Tool to deal efficiently with legacy code through creating and running characterization tests automatically.
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Asis
README.md
sample.php

README.md

#ASIS 0.1.0 Do you want to cover your legacy code with thousands of automated unit tests in just few lines of code?!..

##Introduction

Asis means "as is", and the Asis project is inspired by ApprovalTests project and shares its key concepts.

As mentioned in this article currently ApprovalTests concepts works best when you deal with 2 things:

  • UI design;
  • legacy code.

Asis is about legacy code.

Often you have a huge legacy code project where you have no tests at all, but you have to change code to implement a new feature, or refactor. The interesting thing about legacy code is - It works! It works for years, no matter how it is written. And this is a very great advantage of that code. With approvals, with only one test you can get all possible outputs (HTML, XML, JSON, SQL or whatever output it could be) and approve, because you know - it works! After you have complete such a test and approved the result, you are really much safer with a refactoring, since now you "locked down" all existing behavior.

Asis tool is exactly about mantaining the legacy code through creating and running characterization tests automatically.

ApprovalTests allows you to record and approve every possible output of any module, meanwhile the main goal of Asis is to maximally automate this process.

##Main concept

The main idea is the following: while user or tester is using your product (for example, Web site) the Asis tool records the function calls which are performed, the sets of arguments which are passed to the function and the received output. Output can be any, starting from strings, integers, HTML, JSON and finishing with serialized objects with complex internal structure. We don't care what we receive - we just record it and approve as correct result, because we know that we are working with the stable release version.

So just using your product or surfing the Web-site , user or tester records hundreds or thousands different characterization tests!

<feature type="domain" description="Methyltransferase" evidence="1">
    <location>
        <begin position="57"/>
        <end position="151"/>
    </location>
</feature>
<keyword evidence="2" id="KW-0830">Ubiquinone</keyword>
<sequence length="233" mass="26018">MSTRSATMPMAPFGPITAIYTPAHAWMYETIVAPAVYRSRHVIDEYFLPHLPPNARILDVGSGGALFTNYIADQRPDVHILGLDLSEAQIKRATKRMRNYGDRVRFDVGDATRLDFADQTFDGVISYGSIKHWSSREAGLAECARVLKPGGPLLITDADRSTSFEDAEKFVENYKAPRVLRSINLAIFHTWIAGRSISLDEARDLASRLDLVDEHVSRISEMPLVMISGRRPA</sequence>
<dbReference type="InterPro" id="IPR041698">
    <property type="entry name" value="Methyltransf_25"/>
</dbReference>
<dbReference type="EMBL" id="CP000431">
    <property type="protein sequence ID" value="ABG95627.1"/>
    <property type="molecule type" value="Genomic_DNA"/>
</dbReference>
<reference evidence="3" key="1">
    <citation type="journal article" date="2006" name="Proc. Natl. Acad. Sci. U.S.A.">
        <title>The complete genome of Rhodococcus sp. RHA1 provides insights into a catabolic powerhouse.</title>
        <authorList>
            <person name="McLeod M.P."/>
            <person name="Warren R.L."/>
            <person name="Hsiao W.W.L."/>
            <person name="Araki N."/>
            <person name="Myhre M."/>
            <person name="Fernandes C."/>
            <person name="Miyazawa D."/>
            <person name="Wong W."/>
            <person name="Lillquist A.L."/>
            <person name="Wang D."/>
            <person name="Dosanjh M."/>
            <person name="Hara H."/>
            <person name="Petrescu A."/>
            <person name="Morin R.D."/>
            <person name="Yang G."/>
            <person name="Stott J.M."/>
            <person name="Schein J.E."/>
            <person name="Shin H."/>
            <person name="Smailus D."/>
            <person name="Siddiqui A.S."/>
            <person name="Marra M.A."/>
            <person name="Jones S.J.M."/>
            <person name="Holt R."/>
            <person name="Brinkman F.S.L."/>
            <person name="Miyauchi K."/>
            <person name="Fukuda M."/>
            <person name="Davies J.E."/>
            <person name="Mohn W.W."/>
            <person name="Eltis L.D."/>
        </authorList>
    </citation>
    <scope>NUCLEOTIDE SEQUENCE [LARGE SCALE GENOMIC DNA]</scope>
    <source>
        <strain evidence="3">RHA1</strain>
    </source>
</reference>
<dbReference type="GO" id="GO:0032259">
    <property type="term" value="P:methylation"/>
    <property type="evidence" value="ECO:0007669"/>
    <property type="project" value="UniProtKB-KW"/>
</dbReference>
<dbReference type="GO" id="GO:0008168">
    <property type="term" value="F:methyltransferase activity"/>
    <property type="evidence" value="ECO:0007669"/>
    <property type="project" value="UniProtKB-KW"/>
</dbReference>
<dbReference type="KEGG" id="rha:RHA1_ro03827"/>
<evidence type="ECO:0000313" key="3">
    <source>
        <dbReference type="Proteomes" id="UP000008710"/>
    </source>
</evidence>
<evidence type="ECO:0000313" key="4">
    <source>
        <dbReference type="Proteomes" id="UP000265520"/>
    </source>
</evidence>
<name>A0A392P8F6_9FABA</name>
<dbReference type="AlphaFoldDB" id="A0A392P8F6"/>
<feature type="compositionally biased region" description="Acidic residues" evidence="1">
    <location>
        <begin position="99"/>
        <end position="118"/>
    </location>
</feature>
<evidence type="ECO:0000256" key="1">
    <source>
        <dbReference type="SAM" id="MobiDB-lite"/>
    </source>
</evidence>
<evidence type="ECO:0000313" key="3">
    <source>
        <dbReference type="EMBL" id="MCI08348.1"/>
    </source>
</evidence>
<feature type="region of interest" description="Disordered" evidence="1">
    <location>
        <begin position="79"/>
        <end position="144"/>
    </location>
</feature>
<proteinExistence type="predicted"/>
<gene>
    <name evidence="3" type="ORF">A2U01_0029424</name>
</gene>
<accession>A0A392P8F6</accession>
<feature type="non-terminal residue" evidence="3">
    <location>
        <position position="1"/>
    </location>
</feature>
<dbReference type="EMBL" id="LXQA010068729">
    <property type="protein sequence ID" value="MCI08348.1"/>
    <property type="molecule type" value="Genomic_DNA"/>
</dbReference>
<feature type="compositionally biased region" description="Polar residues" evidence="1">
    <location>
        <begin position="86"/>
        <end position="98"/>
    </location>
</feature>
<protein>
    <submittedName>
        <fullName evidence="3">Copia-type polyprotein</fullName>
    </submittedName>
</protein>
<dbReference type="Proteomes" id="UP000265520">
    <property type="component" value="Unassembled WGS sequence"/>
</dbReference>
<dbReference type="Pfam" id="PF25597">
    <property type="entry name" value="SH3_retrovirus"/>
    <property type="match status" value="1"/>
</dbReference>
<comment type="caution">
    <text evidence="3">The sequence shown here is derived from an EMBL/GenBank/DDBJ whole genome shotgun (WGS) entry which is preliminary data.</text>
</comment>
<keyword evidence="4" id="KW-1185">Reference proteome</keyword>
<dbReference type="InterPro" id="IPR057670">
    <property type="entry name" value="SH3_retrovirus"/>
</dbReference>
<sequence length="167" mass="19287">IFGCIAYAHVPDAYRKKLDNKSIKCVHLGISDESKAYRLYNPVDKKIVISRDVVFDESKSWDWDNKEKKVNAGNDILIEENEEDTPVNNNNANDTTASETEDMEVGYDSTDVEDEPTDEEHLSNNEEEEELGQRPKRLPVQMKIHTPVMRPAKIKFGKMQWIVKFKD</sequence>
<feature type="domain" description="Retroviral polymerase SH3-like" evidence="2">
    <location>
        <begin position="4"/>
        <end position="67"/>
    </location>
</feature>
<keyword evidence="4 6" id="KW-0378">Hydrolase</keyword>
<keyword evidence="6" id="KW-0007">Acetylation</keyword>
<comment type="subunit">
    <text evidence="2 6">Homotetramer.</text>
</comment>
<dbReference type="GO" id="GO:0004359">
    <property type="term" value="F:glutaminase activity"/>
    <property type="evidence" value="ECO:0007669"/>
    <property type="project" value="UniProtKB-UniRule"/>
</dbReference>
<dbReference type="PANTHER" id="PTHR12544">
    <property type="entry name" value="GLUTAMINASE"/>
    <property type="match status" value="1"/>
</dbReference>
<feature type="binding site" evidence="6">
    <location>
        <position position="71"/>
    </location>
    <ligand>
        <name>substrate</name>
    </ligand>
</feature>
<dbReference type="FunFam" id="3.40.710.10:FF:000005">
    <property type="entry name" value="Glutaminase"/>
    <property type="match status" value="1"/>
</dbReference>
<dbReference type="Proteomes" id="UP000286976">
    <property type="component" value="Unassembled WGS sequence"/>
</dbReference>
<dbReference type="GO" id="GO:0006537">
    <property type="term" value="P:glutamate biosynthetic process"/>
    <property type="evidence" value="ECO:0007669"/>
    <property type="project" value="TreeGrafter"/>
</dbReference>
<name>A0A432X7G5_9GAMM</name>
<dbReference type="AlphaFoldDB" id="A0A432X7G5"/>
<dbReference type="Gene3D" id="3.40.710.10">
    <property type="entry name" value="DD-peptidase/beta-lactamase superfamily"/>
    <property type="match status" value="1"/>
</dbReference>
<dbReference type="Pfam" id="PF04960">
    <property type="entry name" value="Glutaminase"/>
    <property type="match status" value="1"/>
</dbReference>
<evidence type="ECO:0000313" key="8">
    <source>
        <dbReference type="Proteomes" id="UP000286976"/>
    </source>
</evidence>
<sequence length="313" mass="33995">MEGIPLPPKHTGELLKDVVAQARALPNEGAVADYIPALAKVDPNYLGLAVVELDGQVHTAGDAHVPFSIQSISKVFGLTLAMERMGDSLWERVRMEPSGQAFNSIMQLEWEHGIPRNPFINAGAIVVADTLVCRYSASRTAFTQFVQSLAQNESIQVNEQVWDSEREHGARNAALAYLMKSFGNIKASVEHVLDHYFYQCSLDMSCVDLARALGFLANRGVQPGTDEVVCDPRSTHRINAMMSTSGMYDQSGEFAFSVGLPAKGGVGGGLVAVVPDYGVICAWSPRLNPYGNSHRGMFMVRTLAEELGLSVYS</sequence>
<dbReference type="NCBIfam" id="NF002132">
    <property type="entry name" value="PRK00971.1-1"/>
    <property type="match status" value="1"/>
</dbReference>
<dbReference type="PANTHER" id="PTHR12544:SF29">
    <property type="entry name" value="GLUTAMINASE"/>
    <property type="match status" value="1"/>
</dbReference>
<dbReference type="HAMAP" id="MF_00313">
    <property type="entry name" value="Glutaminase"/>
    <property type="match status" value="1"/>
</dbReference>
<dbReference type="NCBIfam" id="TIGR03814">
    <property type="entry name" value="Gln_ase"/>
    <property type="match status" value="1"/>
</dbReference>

Then when we are going to start the refactoring, we switch off the tests recording and make changes to the codebase.

Now periodically running recorded tests we can ensure that the functionality of stable version is not ruined at least in the part covered by tests we had generated eariler.

(Thus we injected tests recording with primitive stack backtracing in Zend_Db_Table class of our Zend Framework application and receive tests suit with hundreds of variuos tests for our object-relational mapping layer in several minutes of just web-site surfing!)

This concept is far away from being the "silver bullet" of unit testing. One of the reasons is the following: it does not generate any "dirty" tests with broken input which are probably even more important than simplest tests with just regulary input data.

Currently we chose PHP language and implemented very simple set of functionality, but I am pretty sure that this concept may be usefull in other programming languages and environments.

##Quick start

Just run

php sample.php

from your command line and see explanations in Usage section.

##Usage

The recording of test is performed in one line of code, so for simple class

// Simple class that we want to test
class Foo {   
    public function bar($x) {       
       return $x * $x;
    }
}

just create Asis_Logger object (for the simplicity we bind project root directory to the current directory)

$logger = new Asis_Logger(
    array("applicationPath" => dirname(__FILE__))
);

and pass class name, public method name and input argument to its log method:

$logger->log('Foo', 'bar', 2);

Now the sample input data is in the tests/inputs/sample.xml.